And he then left the sea to the ancient struggle of dolphins and sharks, which he hoped would go on long past his mortal existence as a man on this earth.

bobcat

When Europeans arrived in the Americas, the cougar was the most widespread wild cat species, but in the modern era, after we have extirpated the cougar from most of the East, the most widespread cat is the bobcat.

It is found throughout the Lower 48, but it is conspicuously absent from most of the Midwest. In Ohio, they are found almost entirely within a short distance of West Virginia, Pennsylvania, or Kentucky. In the Northern Great Lakes states, they live towards Canada and the lakes themselves. But they are fairly numerous elsewhere.

The bobcat is a species of lynx, which is conveniently classified in the genus Lynx.  Four extant species roam across Eurasia and North America. The bobcat includes the smallest individuals of the genus, but they are the most variable in size. 13-pound queens can be found, as can toms that exceed 40 pounds in weight.

The lynx species likely evolved in North America.  The dentition of a cat from the Pliocene that has been called Felis rexroadensis suggests that it was the earliest form of lynx.  Some authorities now call this cat Lynx rexroadensis. Bjorn Kurten believed that this species is the ancestor of the Issoire lynx (Lynx issiodorensis), which is the likely ancestor of the Eurasian, Iberian, and Canada lynx.

The bobcat is either a direct descendant of rexroadensis or is derived from the Issoire lynx that came back into North America.

The latter seems more likely,  because our current understanding of the molecular evolution of the cat family finds that the lynx species last shared a common ancestor 3.2 million years ago. 

Ancestral bobcats appear in the fossil record of North America 2.6 million years ago, and the modern bobcat evolved from a population that became marooned south of the ice sheets 20,000 years ago.

So the most likely scenario is that bobcats have a deep evolutionary history in North America, but their exact line went into Eurasia and then came back.

It should also be noted that Felis rexroadensis has sometimes been placed into another species called Puma lacustris, which fits somewhere in the cougar lineage. The cougar and lynx lineages are closely related, and as you go back towards the common ancestor of both lineages,  the basal forms tend to resemble each other. However, it is well-supported now that the lynx lineage first evolved in North America and then radiated into Eurasia.

second major

Quest got his second major this morning. He was Winners Dog and Best of Winners both days at the Medina Kennel Club’s March show, which was held at Tallmadge.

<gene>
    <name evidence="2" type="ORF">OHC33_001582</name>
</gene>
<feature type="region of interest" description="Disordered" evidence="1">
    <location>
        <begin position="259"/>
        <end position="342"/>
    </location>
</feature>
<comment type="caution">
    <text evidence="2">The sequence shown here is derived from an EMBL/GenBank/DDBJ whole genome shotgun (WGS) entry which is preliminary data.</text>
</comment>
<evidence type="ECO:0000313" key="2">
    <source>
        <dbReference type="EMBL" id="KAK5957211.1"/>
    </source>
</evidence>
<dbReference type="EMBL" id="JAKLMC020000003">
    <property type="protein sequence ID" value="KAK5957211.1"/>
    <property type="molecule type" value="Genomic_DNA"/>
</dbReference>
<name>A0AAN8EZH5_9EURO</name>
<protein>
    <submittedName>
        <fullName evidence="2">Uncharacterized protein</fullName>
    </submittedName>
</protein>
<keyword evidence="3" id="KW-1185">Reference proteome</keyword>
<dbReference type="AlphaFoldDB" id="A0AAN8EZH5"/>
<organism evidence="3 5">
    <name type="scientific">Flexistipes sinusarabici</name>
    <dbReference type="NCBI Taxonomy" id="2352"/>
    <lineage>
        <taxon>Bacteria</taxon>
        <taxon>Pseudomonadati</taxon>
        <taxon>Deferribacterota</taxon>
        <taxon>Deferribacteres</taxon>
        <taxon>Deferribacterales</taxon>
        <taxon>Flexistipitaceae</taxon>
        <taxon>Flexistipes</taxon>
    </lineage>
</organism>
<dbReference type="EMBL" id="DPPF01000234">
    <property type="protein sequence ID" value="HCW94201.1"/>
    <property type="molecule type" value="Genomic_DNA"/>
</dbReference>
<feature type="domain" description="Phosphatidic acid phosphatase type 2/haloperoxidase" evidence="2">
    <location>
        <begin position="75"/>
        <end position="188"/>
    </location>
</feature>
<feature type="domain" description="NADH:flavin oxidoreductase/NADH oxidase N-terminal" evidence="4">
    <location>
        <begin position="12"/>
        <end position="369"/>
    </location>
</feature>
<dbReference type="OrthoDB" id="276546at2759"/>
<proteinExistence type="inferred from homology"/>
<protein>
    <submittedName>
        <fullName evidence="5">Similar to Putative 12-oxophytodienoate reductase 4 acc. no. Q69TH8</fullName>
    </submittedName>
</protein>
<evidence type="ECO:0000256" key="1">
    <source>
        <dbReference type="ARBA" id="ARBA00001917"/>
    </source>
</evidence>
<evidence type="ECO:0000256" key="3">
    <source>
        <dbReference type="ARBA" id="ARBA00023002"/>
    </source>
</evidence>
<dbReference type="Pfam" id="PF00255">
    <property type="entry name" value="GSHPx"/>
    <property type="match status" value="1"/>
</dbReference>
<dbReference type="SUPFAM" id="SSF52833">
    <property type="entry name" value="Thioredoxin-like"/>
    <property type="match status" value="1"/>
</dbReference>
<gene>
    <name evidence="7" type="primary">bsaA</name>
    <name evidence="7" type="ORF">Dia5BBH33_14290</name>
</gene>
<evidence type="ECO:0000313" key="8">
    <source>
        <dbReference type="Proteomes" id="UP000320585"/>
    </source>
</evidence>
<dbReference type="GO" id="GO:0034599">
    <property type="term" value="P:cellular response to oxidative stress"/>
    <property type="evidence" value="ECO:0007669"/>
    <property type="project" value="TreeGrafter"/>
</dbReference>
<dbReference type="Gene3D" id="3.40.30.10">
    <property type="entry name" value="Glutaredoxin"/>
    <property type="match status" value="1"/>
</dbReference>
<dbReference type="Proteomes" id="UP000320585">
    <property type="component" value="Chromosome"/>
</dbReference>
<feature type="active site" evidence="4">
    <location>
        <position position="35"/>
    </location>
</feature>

He got six points out of the weekend. He has to have two majors and a total of 15 points to finish.

He’s on his way.

Thanks so much to Anya Dobratz for handling him and breeding such a great dog!

 

Quest got his first AKC conformation points, and it was a major!

I think he might finish. He’s only 10.5 months old.

quest first points

Congratulations to his breeder, handler, and co-owner Anya Dobratz for that great win! And this major makes his mother an ROM.

 

The sin of being happy

three boys on the run

A decade of experience in the “dog blogosphere” has taught me much. If you’re going to get a dog blog started, I thought the best thing to do was to be controversial. All the other successful dog blogs did this sort of thing.

If they weren’t trashing breeds they’d never own, they were going on and on with dog abuse porn.  I chose the  former route. I made a name for myself.

But I grew up. I had things happen to me that changed my perspective on certain issues, and I struggled with these issues over and over.

I’ve finally come to the point in my life where I can say that I am happy with where I am in dogs. It’s not the same place I started.

And in this, I have to accept that I am now a heretic. I don’t have to wallow in anger or post videos of poorly-bred and poorly-exhibited show dogs to stoke the fires of misery.

Too much misery already exists in the world. Dogs should not be an add-on to misery.  That is certainly not their purpose in the modern world.

I do like dog shows. Are they the most important thing in the world of dogs? Not by a long shot. But having lived with several show-bred dogs, I can tell you they have indeed undergone a selection for dead-solid, stable temperaments. Are all show dogs like this? No, but a lot of them are.

Are there problems with closed registries? Yes. Are there some welfare issues with conformation in some breed? Yes, but, most of these dogs are well-cared for, and their breeders are prepared for the issues that might arise.

I suppose at some point I lost my ability to be sanctimonious and full of shit. And that only happens when you are forced to be humble or when you get your ass kicked.

The dogs have humbled me more than any person ever could. And when you’re humbled, you have to check your ego and take stock. Otherwise, you’re never going to be happy. Or I’d be in my 50s and still writing pretentious twaddle about “real working dogs.”

And yes, I am now a sinner. But my sin is choosing to be happy.  I let the rest wallow in misery. And if you want to read that stuff, you know where to go.

And I’ll go on sinning, thank you.